London — World shares were broadly higher on Friday, but were set to end September with their worst quarterly performance in a year, haunted by worries about elevated interest rates.
European shares rose, helped by gains for luxury stocks, and US equity futures pointed to a firm start for Wall Street later in the day.
Yet, as the third quarter draws to a close, world stock markets are left nursing heavy losses on rising bond yields.
Bond markets were broadly stable but are also ending a torrid quarter. Eurozone government bond yields, which along with US Treasury yields have hit fresh multiyear highs this week, are heading for their biggest quarterly rise in a year.
“Yields are way to high and will move lower but we’re in that gap between now and when that happens,” James Rossiter, head of global macro strategy at TD Securities in London, said.
“It feels like (10-year US Treasury) yields could break up to 5% but ultimately they will move lower.”
In London trade on Friday, the 10-year US Treasury yield was down 5 basis points (bps) at 4.54%, having risen to a 16-year high on Thursday.
Germany’s 10-year government bond yield, the benchmark for the euro area, fell 10 bps to 2.86% after jumping 13.5 bps the day before. It was still set to end the week up 14 bps, in its biggest weekly rise since early July.
Meanwhile, British government bonds, which also sold off sharply on Thursday, recovered.
Britain’s economic performance since the start of the Covid-19 pandemic has been stronger than previously thought, with faster growth than Germany or France, according to revisions to official data released on Friday.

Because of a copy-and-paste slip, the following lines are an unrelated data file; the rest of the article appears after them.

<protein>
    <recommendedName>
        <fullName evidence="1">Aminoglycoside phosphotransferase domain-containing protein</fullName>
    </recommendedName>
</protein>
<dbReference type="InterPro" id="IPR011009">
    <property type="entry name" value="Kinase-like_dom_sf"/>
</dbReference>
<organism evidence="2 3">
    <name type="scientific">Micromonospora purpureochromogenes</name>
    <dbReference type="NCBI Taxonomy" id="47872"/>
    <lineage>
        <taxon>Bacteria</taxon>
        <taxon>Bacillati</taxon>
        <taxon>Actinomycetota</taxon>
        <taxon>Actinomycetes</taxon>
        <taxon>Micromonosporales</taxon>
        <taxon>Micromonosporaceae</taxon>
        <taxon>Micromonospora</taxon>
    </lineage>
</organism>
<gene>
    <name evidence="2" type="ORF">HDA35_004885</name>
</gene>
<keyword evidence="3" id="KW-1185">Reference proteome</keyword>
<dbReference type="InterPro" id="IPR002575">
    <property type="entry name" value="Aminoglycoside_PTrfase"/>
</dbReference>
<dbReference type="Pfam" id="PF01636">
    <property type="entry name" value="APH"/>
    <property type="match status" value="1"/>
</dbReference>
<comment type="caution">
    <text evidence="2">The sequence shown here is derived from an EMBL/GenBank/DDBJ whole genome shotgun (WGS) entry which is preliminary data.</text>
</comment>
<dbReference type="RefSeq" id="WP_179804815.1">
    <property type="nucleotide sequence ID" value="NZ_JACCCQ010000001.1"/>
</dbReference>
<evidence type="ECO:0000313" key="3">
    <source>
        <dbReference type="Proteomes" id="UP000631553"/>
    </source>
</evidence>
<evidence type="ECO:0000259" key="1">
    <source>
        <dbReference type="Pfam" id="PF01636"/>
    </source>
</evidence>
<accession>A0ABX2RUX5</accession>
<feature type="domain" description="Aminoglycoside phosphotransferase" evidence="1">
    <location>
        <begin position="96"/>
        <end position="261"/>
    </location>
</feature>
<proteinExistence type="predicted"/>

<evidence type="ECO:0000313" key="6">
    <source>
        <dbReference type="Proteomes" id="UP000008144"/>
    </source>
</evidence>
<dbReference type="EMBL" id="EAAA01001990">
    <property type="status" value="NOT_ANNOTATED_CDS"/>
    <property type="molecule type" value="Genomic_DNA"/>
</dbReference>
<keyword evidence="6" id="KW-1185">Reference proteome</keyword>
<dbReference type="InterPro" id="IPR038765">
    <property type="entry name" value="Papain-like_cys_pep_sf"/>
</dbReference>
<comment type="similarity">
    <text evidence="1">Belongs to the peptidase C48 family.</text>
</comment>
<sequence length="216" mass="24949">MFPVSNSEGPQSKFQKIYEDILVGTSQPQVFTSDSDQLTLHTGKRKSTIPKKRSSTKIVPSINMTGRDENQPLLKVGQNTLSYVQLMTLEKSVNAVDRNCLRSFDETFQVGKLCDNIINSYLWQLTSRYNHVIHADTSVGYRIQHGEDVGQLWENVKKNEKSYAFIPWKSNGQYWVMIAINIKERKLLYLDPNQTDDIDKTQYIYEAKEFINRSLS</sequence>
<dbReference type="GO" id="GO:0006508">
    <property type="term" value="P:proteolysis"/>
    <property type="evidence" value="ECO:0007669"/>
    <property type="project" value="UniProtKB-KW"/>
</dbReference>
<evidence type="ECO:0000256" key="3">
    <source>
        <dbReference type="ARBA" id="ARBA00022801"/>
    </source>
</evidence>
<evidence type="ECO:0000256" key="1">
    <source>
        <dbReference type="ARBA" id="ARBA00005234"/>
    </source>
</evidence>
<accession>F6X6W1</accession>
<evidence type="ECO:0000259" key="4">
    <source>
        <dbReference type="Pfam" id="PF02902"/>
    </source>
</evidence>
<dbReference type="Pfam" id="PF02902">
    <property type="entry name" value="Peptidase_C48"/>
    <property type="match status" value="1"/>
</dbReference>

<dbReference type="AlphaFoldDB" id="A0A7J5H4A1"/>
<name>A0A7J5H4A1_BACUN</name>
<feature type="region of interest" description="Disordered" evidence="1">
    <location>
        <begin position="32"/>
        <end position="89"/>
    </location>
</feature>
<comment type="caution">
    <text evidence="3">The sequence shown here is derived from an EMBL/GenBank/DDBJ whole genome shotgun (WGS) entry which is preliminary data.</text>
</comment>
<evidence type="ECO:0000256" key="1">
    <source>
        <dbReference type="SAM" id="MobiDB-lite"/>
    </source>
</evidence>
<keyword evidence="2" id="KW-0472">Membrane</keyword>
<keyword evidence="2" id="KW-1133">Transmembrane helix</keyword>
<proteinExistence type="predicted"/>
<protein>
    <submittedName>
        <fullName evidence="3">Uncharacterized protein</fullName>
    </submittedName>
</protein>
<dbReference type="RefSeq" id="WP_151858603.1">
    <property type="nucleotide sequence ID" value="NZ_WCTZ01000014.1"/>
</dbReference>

Asian shares gained over 1% in their best day in weeks, but were still on track for their worst quarterly performance in a year, as were European shares and the MSCI’s world stock index.
Japan’s Nikkei closed a touch lower, while Chinese markets were closed for a holiday and are on a break next week.
Chinese property remained in focus after China Evergrande Group said its founder is being investigated.
Investors are watching out for the US personal consumption expenditures price index and eurozone inflation data.
There was also a focus on Washington where the Democratic-led US Senate forged ahead on Thursday with a bipartisan stopgap funding bill aimed at averting a fourth partial government shutdown in a decade, while the House began voting on partisan Republican spending bills with no chance of becoming law.
The divergent paths of the two chambers increased the odds that federal agencies will run out of money on Sunday, furloughing hundreds of thousands of federal workers and halting a wide range of services.
“People are getting used to partial shutdowns but if it is prolonged and the stakes are raised then the economic consequences start to mount,” said Nordea chief markets strategist Jan von Gerich, adding that the dollar could be hurt if no agreement is reached in Washington.
The dollar index eased 0.40% to 105.79 but hovered near 10-month highs of 106.84 touched earlier this week. The index is up roughly 2% this month and set for second straight month of gains.
The Japanese yen was at 148.93 per dollar, winning a respite for now with markets on alert for potential intervention from Japanese authorities.
Core inflation in Japan’s capital slowed in September for the third straight month mainly on falling fuel costs, data showed on Friday, suggesting that cost-push pressures are starting to peak, in a relief for the fragile economic recovery.
Oil prices regained ground after a brief pause in a rally as traders weighed expectations of supply increases by Russia and Saudi Arabia versus forecasts of positive demand from China during its Golden Week holiday.
US crude rose 0.2% to $91.88 per barrel and Brent was at $95.22, little changed on the day.
Gold prices were braced for their biggest monthly fall since February, hovering around six-month lows. Spot gold rose 0.4% to $1,872 an ounce.